Porcelain veneers, alternatively termed dental veneers or dental porcelain laminates, are wafer-thin shells of porcelain that are bonded onto the front side of teeth so to create a cosmetic improvement for a tooth. Porcelain veneers are routinely used by dentists as a way to make cosmetic changes for teeth that are discolored, worn, chipped, or misaligned.
Procedure and Methods
The procedure itself involves several steps. These are: diagnosis and treatment planning, preparation, and bonding. It is important to note that one tooth or many teeth can simultaneously undergo the veneering process described below.
Diagnosis and treatment planning. This first step involves active participation between you and your dentist. Explain to your dentist the result that you are trying to achieve. During this appointment your dentist will examine your teeth to make sure dental veneers are appropriate for you and discuss what the procedure will involve and some of its limitations. He or she also may take x-rays and possibly make impressions of your mouth and teeth.
Preparation. To prepare a tooth for a veneer, your dentist will remove about millimeter of enamel from the tooth surface, which is an amount nearly equal to the thickness of the veneer to be added to the tooth surface. Before trimming off the enamel, you and your dentist will decide the need for a local anesthetic to numb the area. Next, your dentist will make a model or impression of your tooth. This model is sent out to a dental laboratory, which in turn constructs your veneer.
Bonding. Before the dental veneer is permanently cemented to your tooth, your dentist will temporarily place it on your tooth to examine its fit and color. He or she will repeatedly remove and trim the veneer as needed to achieve the proper fit; the veneer color can be adjusted with the shade of cement to be used. Next, to prepare your tooth to receive the veneer, your tooth will be cleaned and polished. A special cement is applied to the veneer and the veneer is then placed on your tooth. Once properly position on the tooth, your dentist will apply a special light beam to the dental veneer, which activates chemicals in the cement causing it to harden or cure very quickly. The final steps involve removing any excess cement, evaluating your bite and making any final adjustments in the veneer as necessary.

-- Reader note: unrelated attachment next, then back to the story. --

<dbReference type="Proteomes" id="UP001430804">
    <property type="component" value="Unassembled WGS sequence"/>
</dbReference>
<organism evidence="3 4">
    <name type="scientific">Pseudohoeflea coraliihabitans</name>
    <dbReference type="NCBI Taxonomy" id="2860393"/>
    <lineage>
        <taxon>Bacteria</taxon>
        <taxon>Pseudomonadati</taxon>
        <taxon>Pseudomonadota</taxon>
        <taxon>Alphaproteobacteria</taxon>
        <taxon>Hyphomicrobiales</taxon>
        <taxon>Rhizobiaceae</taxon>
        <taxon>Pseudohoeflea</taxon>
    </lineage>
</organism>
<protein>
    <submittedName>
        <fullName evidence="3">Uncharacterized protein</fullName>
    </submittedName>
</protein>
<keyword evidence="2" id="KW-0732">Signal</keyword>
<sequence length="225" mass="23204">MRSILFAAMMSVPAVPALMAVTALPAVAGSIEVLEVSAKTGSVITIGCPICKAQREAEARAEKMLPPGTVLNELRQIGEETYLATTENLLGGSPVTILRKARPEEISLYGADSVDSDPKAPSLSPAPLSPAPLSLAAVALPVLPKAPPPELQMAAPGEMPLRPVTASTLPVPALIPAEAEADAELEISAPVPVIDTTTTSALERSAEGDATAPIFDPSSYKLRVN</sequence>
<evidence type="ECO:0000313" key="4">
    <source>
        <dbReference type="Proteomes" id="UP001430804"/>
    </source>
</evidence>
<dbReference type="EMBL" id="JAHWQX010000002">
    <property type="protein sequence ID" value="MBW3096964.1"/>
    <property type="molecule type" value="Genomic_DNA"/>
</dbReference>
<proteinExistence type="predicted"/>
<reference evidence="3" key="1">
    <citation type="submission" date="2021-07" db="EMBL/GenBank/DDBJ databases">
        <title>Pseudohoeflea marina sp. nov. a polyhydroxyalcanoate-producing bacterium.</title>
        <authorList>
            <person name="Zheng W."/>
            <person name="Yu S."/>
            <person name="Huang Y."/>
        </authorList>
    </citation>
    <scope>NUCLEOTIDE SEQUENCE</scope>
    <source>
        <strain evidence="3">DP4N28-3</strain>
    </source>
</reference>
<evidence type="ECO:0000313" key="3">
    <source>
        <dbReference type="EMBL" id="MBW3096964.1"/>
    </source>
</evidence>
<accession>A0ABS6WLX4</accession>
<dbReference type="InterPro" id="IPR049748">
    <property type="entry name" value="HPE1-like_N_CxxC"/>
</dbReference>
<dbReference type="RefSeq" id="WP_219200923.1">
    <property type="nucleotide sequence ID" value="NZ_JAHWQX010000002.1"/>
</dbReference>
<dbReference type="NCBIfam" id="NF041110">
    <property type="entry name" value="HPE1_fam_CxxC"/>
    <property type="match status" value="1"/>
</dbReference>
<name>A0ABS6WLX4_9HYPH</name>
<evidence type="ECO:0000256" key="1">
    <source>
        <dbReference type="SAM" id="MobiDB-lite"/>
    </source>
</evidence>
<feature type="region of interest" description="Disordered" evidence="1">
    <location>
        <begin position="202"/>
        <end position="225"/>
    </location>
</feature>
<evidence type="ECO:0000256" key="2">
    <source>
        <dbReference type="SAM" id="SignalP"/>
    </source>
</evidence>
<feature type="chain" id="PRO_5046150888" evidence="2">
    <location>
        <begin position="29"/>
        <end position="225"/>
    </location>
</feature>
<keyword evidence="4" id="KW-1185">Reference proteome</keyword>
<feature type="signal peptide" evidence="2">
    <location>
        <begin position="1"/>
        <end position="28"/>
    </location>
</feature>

The Advantages of Porcelain Veneers
Two of the greatest advantages of porcelain veneers over other types of cosmetic dental bonding are:
Porcelain veneers create a very life-like tooth appearance.
You might be surprised to learn that while a large portion of every tooth is composed of dental enamel, teeth are not solid enamel. The enamel component of a tooth is actually just an outer encasement. The hard tooth tissue that lies underneath a tooth's enamel layer is termed "dentin."
One property of tooth enamel is that it's translucent. This means that when light strikes a tooth's surface it is not immediately reflected off, but instead penetrates into its enamel layer. Once the light has passed through the full thickness of the enamel it reflects off the opaque (non-translucent) tooth dentin that lies underneath, and then on back out of the tooth. This manner of handling light, the translucency effect of a tooth's enamel, is an important aspect of what give teeth their characteristic lustrous appearance.
In the past the only cosmetic dental bonding materials that dentists had available to them were just semi-translucent. This meant that most of the light that struck a repaired tooth would not penetrate into the bonding but instead be reflected off its outer surface. The net result was that while the bonding did give the tooth an improved appearance, there was no sense of translucency (luster).
Since porcelain veneers are glass-like in nature (ceramic) they have a great advantage over other cosmetic bonding techniques by way of the fact that they are translucent. When a porcelain veneer is bonded onto a tooth's surface it will closely mimic the light handling characteristics of dental enamel.
When light strikes the surface of a veneered tooth it can penetrate on into the veneer's porcelain, just like it does with dental enamel. Once it has traversed the full thickness of the porcelain the light will reflect off the opaque cement and tooth dentin that lies underneath the veneer, and then on back out of the tooth. This translucency effect of the porcelain creates a lustrous appearance for the tooth that very closely resembles the appearance of enamel.
Porcelain veneers resist staining.
As a group, cosmetic dental bonding materials have the shortcoming of being susceptible to staining and discoloring. This is especially true when they are used in conjunction with individuals whose consumption habits include the use of tea, coffee, red wine, and tobacco products. A significant advantage of placing porcelain veneers as opposed to cosmetic dental bonding is that a porcelain veneer's surface is just that, porcelain. Since porcelain is a ceramic, and therefore glass-like, a veneer's porcelain surface will be extremely stain resistant.
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